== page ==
into my ambatchmasterpublisher as I watch her on television.") Real-time commentary is sometimes referred to as "liveambatchmasterpublisherging."
In 2004, the role of ambatchmasterpublishers became increasingly mainstream, as political consultants, news services and candidates began using them as tools for outreach and opinion forming. Even politicians not actively campaigning, such as the UK's Labour Party's MP Tom Watson, began to ambatchmasterpublisher to bond with constituents.
Minnesota Public Radio broadcast a program by Christopher Lydon and Matt Stoller called "The ambatchmasterpublisherging of the President," which covered a transformation in politics that ambatchmasterpublisherging seemed to presage. The Columbia Journalism Review began regular coverage of ambatchmasterpublishers and ambatchmasterpublisherging. Anthologies of ambatchmasterpublisher pieces reached print, and ambatchmasterpublisherging personalities began appearing on radio and television. In the summer of 2004, both United States Democratic and Republican Parties' conventions credentialed ambatchmasterpublishergers, and ambatchmasterpublishers became a standard part of the publicity arsenal. Mainstream television programs, such as Chris Matthews' Hardball, formed their own ambatchmasterpublishers. Merriam-Webster's Dictionary declared "ambatchmasterpublisher" as the word of the year in 2004.
In 2004, Global Voices Online, a site which "aggregates, curates, and amplifies the global conversation online – shining light on places and people other media often ignore" surfaced, bringing to light ambatchmasterpublishergers from around the world. Today, the site has a relationship with Reuters and is responsible for breaking many global news stories.
ambatchmasterpublishers were among the driving forces behind the "Rathergate" scandal, to wit: (television journalist) Dan Rather presented documents (on the CBS show 60 Minutes) that conflicted with accepted accounts of President Bush's military service record. ambatchmasterpublishergers declared the documents to be forgeries and presented evidence and arguments in support of that view, and CBS apologized for what it said were inadequate reporting techniques (see Little Green Footballs). Many ambatchmasterpublishergers view this scandal as the advent of ambatchmasterpublishers' acceptance by the mass media, both as a news source and opinion and as means of applying political pressure.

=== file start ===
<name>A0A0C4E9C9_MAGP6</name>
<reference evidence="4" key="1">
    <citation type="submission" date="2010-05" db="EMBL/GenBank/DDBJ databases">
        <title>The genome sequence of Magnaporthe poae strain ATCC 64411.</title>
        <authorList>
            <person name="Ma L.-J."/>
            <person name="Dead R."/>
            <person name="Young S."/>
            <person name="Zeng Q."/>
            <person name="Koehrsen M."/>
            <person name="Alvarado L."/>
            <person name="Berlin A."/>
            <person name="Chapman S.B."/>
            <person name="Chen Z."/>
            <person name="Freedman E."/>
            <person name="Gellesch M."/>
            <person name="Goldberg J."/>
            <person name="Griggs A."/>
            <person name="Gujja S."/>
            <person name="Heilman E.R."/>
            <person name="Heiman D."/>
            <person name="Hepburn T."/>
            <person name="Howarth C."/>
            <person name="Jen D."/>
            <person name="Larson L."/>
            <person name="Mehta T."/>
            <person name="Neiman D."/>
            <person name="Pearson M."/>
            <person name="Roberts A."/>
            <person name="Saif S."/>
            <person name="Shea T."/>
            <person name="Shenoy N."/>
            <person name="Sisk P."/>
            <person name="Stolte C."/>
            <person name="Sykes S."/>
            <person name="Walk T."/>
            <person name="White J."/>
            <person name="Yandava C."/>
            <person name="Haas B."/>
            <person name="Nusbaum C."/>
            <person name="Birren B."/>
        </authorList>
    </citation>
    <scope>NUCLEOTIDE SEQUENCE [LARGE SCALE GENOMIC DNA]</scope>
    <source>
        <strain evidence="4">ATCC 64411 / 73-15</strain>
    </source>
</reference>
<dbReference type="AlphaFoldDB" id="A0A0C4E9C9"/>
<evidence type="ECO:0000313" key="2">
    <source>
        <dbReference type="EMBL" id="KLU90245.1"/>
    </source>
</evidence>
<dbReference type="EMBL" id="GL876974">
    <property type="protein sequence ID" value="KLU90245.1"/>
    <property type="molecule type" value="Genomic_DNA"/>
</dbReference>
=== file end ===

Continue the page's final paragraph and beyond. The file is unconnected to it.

Some ambatchmasterpublishergers have moved over to other media. The following ambatchmasterpublishergers (and others) have appeared on radio and television: Duncan Black (known widely by his pseudonym, Atrios), Glenn Reynolds (Instapundit), Markos Moulitsas Zúniga (Daily Kos), Alex Steffen (Worldchanging) and Ana Marie Cox (Wonkette). In counter-point, Hugh Hewitt exemplifies a mass media personality who has moved in the other direction, adding to his reach in "old media" by being an influential ambatchmasterpublisherger.
Some ambatchmasterpublishers were an important news source during the December 2004 Tsunami such as Medecins Sans Frontieres, which used SMS text messaging to report from affected areas in Sri Lanka and Southern India. Similarly, during Hurricane Katrina in August 2005 and the aftermath a few ambatchmasterpublishers which were located in New Orleans, including the Interdictor and Gulfsails were able to maintain power and an Internet connection and disseminate information that was not covered by the Main Stream Media.
In the United Kingdom, The Guardian newspaper launched a redesign in September 2005, which included a daily digest of ambatchmasterpublishers on page 2. Also in June 2006, BBC News launched